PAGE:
Are We to Examine Each Other’s Lives?


A child learns in Sunday school not to judge others.

From day one we are told not to be critical of the actions of others, but to look at their own lives to ensure we are right before God.

For the most part this is a good idea. A Christian person must examine his life and ask the Lord for help in removing the things He would not be pleased with.

However, the verses in Matthew on judging are discussing fellow Christians, not those who are not.
In the Sermon on the Mount, Matthew 7:21 says, “Do not judge, so that you will not be judged.” He goes on to say that a person should not utter to his brother, “Let me take the speck out of your eye.”

The important word in this verse is brother. Jesus is talking about judging other believers.
Moving just a few verses down in Matthew seven, Jesus begins the parable on the “Tree and its Fruit.” In this parable, the Lord tells His disciples they will know prophets and false prophets by their fruit.

He discusses the idea of healthy and non-healthy trees and that only healthy trees can produce good fruit. Conversely, unhealthy trees cannot produce healthy fruit.

Jesus is very clear that unhealthy trees are to be removed. He says in verse 19, “Every tree that does not bear good fruit is cut down and thrown into the fire.” Verse 20 finally says, “So then, you will know them by their fruits.”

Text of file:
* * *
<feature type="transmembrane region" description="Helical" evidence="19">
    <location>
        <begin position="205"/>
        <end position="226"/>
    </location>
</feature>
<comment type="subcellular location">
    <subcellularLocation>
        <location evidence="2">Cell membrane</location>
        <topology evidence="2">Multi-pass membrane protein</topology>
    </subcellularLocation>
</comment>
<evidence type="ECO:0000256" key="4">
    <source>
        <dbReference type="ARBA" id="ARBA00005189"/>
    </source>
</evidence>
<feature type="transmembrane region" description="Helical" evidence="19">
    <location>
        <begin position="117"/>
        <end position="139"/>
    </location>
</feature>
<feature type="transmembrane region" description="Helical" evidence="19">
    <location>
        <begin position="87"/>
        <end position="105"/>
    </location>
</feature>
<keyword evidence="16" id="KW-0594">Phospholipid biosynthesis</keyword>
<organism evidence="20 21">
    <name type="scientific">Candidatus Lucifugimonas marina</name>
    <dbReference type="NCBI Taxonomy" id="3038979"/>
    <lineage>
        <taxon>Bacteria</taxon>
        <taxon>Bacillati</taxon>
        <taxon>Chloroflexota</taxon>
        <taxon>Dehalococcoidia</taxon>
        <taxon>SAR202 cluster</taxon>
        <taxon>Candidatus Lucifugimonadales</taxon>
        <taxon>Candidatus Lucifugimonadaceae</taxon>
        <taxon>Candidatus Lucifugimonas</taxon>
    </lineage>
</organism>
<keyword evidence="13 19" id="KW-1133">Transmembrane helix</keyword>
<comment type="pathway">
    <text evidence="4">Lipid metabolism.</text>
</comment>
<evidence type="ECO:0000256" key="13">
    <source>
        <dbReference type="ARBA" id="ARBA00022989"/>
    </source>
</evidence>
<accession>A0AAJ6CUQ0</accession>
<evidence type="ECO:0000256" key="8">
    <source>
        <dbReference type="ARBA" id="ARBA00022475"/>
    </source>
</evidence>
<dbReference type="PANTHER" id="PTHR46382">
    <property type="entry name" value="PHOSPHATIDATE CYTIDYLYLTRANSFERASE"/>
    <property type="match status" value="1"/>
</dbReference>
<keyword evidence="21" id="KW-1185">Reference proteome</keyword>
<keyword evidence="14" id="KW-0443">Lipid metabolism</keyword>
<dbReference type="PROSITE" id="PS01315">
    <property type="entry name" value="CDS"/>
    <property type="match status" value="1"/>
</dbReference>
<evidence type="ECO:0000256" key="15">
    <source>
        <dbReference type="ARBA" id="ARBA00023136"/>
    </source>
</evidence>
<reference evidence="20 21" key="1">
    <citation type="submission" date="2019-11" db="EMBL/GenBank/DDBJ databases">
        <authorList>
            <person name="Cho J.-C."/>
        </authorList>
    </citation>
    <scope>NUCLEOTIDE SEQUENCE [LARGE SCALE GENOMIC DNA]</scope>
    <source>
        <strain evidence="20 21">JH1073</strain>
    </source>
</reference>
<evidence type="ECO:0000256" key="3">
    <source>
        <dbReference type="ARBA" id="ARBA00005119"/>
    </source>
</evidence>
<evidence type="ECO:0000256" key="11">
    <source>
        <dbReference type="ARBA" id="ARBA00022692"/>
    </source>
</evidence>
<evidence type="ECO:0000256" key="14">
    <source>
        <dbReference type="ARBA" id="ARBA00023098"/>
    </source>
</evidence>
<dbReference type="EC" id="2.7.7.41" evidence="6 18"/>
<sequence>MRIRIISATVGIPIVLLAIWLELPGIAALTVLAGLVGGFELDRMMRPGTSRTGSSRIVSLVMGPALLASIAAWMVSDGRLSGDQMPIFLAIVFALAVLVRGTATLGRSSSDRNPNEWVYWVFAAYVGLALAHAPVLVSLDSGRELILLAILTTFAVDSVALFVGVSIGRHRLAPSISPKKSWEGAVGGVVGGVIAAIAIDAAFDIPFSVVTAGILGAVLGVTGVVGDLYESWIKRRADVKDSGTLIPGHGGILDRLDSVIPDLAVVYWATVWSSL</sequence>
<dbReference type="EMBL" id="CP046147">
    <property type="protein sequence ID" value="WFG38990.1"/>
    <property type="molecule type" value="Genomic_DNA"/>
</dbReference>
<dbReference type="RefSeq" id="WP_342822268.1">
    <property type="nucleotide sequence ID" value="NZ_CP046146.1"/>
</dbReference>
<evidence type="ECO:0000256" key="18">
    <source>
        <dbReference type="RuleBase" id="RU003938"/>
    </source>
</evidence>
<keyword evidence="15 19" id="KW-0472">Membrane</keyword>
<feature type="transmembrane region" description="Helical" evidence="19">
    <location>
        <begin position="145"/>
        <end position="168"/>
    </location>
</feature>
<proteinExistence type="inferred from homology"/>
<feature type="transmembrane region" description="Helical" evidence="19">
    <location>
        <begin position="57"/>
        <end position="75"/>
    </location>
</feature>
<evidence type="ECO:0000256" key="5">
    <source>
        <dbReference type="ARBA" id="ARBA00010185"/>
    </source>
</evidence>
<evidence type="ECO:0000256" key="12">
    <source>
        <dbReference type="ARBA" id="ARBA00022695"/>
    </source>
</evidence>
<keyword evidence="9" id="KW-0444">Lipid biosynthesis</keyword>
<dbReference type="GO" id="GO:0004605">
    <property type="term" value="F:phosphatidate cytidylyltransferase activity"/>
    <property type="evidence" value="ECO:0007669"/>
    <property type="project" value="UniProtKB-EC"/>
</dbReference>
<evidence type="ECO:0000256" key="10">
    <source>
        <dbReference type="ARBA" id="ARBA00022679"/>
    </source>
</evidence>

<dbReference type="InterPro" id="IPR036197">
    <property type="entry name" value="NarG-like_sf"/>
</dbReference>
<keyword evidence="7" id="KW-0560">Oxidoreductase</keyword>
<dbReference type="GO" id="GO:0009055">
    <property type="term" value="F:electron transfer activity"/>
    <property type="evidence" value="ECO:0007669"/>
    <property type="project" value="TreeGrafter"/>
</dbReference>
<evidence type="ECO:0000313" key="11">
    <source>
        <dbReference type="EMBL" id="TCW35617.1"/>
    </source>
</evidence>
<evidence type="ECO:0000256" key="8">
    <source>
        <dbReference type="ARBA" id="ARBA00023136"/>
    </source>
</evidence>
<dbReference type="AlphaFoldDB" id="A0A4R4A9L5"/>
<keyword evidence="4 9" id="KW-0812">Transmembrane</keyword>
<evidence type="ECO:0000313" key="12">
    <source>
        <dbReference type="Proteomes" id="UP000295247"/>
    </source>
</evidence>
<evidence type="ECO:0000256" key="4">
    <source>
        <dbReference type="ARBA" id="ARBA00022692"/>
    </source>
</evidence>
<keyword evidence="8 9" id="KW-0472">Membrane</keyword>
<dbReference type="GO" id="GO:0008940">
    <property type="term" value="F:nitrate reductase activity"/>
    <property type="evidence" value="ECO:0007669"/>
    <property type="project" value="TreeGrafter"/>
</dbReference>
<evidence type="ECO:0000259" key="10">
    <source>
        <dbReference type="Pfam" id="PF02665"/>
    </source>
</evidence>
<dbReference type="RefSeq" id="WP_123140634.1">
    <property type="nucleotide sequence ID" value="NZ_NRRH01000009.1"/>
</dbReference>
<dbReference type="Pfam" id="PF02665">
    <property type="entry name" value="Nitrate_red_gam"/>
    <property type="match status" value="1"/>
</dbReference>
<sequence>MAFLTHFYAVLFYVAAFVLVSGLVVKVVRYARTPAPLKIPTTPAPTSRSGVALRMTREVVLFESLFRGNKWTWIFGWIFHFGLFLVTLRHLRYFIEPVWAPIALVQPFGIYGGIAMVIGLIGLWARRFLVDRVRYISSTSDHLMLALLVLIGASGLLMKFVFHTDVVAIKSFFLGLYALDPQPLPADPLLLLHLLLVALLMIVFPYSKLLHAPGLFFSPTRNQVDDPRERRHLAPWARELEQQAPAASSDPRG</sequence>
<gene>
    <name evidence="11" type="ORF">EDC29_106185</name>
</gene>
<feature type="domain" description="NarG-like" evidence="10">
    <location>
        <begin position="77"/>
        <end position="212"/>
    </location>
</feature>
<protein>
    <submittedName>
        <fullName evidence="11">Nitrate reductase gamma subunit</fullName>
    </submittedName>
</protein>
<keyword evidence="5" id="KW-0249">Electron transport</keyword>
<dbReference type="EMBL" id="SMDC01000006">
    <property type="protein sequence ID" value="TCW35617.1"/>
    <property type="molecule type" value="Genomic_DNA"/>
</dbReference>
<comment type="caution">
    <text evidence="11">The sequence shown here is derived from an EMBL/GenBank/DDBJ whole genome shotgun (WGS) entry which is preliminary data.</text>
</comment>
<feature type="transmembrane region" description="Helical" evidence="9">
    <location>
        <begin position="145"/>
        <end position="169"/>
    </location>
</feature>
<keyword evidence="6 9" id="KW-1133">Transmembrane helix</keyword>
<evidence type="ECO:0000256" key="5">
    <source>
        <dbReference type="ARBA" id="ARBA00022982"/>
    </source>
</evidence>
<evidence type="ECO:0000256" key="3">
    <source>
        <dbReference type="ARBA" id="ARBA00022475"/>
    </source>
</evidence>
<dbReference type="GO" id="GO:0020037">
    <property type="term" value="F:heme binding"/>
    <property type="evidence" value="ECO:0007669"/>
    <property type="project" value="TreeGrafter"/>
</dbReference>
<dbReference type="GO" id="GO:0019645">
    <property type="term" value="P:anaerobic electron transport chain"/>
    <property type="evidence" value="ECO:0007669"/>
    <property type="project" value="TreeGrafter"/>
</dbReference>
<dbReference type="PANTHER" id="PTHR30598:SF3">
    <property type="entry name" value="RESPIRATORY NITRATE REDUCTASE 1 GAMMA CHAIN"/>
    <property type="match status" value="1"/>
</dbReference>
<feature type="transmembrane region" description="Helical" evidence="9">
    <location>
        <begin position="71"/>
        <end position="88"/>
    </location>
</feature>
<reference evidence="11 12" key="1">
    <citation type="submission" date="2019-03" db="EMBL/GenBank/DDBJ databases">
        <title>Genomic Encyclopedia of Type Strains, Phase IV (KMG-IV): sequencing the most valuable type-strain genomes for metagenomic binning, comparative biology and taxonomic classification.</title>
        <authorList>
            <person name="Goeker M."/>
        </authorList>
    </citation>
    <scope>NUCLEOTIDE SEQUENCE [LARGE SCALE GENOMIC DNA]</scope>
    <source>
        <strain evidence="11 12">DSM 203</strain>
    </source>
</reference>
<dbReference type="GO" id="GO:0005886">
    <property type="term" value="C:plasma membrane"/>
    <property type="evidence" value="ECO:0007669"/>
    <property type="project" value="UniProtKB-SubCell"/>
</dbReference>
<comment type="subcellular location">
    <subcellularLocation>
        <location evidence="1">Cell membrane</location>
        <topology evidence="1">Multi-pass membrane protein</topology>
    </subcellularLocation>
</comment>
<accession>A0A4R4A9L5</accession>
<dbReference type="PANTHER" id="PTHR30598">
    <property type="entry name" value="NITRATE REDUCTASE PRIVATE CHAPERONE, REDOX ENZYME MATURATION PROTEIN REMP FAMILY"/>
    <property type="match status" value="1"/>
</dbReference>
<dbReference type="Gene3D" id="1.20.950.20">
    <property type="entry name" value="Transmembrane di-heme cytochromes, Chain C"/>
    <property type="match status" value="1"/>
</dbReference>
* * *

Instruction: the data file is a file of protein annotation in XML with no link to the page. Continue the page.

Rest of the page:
The word here for know them means that the observer will know them without a shadow of a doubt.

The logical conclusion here is that Christians are to look at others – Christians and non-Christians – to determine who is producing fruit.

Those who are producing fruit are God’s, and those who are not producing fruit must be removed from fellowship – or cut down and thrown into the fire – as the Lord so strongly said.

It is difficult to believe that Jesus would have told His disciples to look for fruit in other people if He didn’t want them to really look. It is impossible to determine if a tree is producing fruit without examining it.

So what is the Christian to do? Do they judge or not? Do they examine or not? The better question might be, “Should they protect themselves?”

Jesus knew, when he was teaching His disciples through His sermon, that he didn’t have much time left on earth. He needed His men, who would be starting the church, to not be drawn off track by those who claimed to be from God but weren’t.

Jesus was teaching His disciples to look at those claiming to be His and determine if their lives produce the fruit that can be seen in Galatians 5:22-23, and if their lives are blessings to others.

The Lord needed His people to be unshakable in the times ahead, because there would be many trying to divert the work of the church. The same applies today. Christ wants His people to surround themselves with those who are of one mind.

Allowing those within the church – who may have never accepted the Lord – to influence His direction for the church and people’s lives is dangerous and unacceptable.

So, Christ’s followers are not to judge, but are to look at those people around them to ensure they are producing fruit. If these people are showing the fruits of the Spirit in their lives, then embrace them. If they are not, it might be an opportunity for evangelism.

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